I also would recommend getting their Li IOn power pack for extended rides. This battery I got just a week ago and it is great as it does not heat up and has a handy switch to save on energy.
Another thing worth trying is their Fender Mount which allows the camera to be mounted on the fender area. This is my next purchase from them (adrenalinecamera dot com).
You can get all these together when you buy their Super Bike Cam Sport I but I overlooked this when i first made the purchase

The Oregon Scientific is entirely self contained helmet camera systems which also has an integrated digital recorder. This action camera comes with mounts and is entirely self contained. The mounts themselves are not specific for sportbike or motorcycle use but I was
able to jerry-rig mounting for the bike with some handy bolts and velcro. I used a 2gb sd card which gave me an hour plus footage on my runs. I like the fact that it has no wires.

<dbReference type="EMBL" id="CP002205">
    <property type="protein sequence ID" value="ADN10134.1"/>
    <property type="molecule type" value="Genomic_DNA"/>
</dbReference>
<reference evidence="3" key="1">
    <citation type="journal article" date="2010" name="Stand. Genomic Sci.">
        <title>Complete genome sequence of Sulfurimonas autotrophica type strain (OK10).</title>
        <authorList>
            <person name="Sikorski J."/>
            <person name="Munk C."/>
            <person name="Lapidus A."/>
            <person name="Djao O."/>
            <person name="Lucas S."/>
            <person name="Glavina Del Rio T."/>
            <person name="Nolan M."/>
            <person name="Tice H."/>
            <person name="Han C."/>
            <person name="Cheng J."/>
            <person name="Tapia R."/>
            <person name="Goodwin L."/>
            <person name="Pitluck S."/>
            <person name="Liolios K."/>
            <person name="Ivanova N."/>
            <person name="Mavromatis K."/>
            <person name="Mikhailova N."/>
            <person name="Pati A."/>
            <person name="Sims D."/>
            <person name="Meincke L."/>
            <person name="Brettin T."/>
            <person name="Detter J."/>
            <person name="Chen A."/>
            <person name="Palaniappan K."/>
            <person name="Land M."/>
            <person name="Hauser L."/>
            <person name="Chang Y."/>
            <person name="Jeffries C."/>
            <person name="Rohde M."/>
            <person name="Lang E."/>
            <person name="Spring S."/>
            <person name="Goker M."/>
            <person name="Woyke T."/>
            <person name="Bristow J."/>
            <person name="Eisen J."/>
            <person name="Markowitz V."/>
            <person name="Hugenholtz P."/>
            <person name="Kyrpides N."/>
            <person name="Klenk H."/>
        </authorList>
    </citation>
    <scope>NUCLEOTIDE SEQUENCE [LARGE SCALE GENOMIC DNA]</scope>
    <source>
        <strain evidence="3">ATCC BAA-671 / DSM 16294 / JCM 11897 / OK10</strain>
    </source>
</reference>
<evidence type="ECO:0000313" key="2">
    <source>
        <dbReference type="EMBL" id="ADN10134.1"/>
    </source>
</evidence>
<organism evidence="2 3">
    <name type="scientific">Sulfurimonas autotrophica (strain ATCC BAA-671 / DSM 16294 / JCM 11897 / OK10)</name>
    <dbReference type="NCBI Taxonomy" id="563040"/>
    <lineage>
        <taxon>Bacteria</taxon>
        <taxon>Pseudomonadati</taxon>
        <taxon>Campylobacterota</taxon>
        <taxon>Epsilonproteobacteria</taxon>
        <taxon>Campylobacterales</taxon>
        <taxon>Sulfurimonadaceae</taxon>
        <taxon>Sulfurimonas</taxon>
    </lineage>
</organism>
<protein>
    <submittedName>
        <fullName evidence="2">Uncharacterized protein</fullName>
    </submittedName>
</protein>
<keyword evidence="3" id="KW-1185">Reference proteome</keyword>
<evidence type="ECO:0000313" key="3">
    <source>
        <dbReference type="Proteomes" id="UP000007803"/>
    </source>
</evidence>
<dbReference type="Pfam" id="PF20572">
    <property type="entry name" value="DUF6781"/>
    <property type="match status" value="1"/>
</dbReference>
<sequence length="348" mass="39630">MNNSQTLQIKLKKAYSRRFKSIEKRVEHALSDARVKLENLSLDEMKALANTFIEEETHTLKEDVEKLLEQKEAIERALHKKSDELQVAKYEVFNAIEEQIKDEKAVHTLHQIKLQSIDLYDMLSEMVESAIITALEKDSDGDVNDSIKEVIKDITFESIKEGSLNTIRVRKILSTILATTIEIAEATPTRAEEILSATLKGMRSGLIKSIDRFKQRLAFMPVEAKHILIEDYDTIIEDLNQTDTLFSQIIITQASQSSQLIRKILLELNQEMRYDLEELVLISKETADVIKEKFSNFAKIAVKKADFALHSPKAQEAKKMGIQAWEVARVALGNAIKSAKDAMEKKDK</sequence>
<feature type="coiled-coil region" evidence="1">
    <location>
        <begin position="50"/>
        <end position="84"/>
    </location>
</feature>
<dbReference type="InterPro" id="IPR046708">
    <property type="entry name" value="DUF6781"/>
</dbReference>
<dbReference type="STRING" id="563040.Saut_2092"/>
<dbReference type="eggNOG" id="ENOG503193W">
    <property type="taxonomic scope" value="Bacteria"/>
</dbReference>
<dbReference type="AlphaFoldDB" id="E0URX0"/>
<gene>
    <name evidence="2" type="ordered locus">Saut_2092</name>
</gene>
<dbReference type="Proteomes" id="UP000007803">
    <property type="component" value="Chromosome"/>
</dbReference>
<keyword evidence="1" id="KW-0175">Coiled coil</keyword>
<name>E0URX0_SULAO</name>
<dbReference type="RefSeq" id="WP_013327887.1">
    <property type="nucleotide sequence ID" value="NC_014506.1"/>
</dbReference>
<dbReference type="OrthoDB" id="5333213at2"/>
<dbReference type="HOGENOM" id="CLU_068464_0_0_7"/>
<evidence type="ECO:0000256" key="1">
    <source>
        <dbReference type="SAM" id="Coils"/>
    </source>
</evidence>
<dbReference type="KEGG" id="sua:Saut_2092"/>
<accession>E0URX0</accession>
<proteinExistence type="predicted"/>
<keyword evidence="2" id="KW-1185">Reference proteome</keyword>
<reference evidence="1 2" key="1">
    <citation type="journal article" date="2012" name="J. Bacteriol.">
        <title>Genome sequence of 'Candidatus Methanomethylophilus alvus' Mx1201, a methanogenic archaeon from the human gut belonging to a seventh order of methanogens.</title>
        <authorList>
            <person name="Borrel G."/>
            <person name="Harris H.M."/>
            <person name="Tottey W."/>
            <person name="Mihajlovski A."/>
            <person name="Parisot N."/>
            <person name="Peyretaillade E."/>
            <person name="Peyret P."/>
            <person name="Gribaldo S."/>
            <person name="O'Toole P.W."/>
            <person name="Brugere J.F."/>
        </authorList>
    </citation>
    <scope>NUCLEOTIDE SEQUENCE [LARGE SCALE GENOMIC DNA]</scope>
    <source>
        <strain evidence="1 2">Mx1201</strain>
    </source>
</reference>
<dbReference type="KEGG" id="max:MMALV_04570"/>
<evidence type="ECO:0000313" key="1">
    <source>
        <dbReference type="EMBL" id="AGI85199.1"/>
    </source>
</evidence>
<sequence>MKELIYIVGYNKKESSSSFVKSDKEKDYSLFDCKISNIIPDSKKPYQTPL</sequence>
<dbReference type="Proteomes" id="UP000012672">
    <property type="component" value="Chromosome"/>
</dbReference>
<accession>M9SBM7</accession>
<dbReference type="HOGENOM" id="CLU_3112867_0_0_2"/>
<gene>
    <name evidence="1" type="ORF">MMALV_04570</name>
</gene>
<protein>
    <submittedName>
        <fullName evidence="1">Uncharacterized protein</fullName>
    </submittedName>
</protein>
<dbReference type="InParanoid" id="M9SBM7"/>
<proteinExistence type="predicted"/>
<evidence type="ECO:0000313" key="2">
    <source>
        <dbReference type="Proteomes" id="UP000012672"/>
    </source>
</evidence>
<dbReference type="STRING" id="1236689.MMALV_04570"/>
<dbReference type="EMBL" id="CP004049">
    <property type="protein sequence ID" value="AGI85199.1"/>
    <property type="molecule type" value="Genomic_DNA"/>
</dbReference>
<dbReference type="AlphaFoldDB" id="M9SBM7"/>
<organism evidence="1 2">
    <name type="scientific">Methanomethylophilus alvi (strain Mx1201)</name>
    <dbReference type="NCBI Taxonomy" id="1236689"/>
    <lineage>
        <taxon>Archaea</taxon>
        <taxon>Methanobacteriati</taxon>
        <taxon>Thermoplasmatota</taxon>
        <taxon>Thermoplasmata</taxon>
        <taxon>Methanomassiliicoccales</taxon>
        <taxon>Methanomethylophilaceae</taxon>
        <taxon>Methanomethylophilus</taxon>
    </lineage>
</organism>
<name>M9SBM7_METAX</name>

After mounting it on my helmet as well as on the bike body, I dumped the footage from a few SD card onto my video editing platform. The resulting footage was ok but nowhere as good as I got with the sport bike cam.
The quality was just not there. Also, there seems not to be any digital image stabilization which is a bummer when going through my crappy neighborhood streets.
This systems I would say would be great for web uploading such as YouTube or sharing but not for some quality productions (DVD / HD). However, as a hobby tool to just show off some quick footage it is passable.
But if you want some quality footage and the flexibility to use the recording device of your choice, definetly go with the adrenaline system camera kit.

Thanks all for suggestions and help on getting the right set up going!


I am currently testing out a couple helmet camera units for use on my motorcycle. One of the units is an Adrenaline Systems Super Bike Cam which comes with suction mounts for mounting on any surface of the bike as well as the helmet. It comes with some very cool mounts and microphone which produces great sound as I connected it to my home system. The camera is a 580 sony tvl which is weatherproof and looks very nice and sturdy.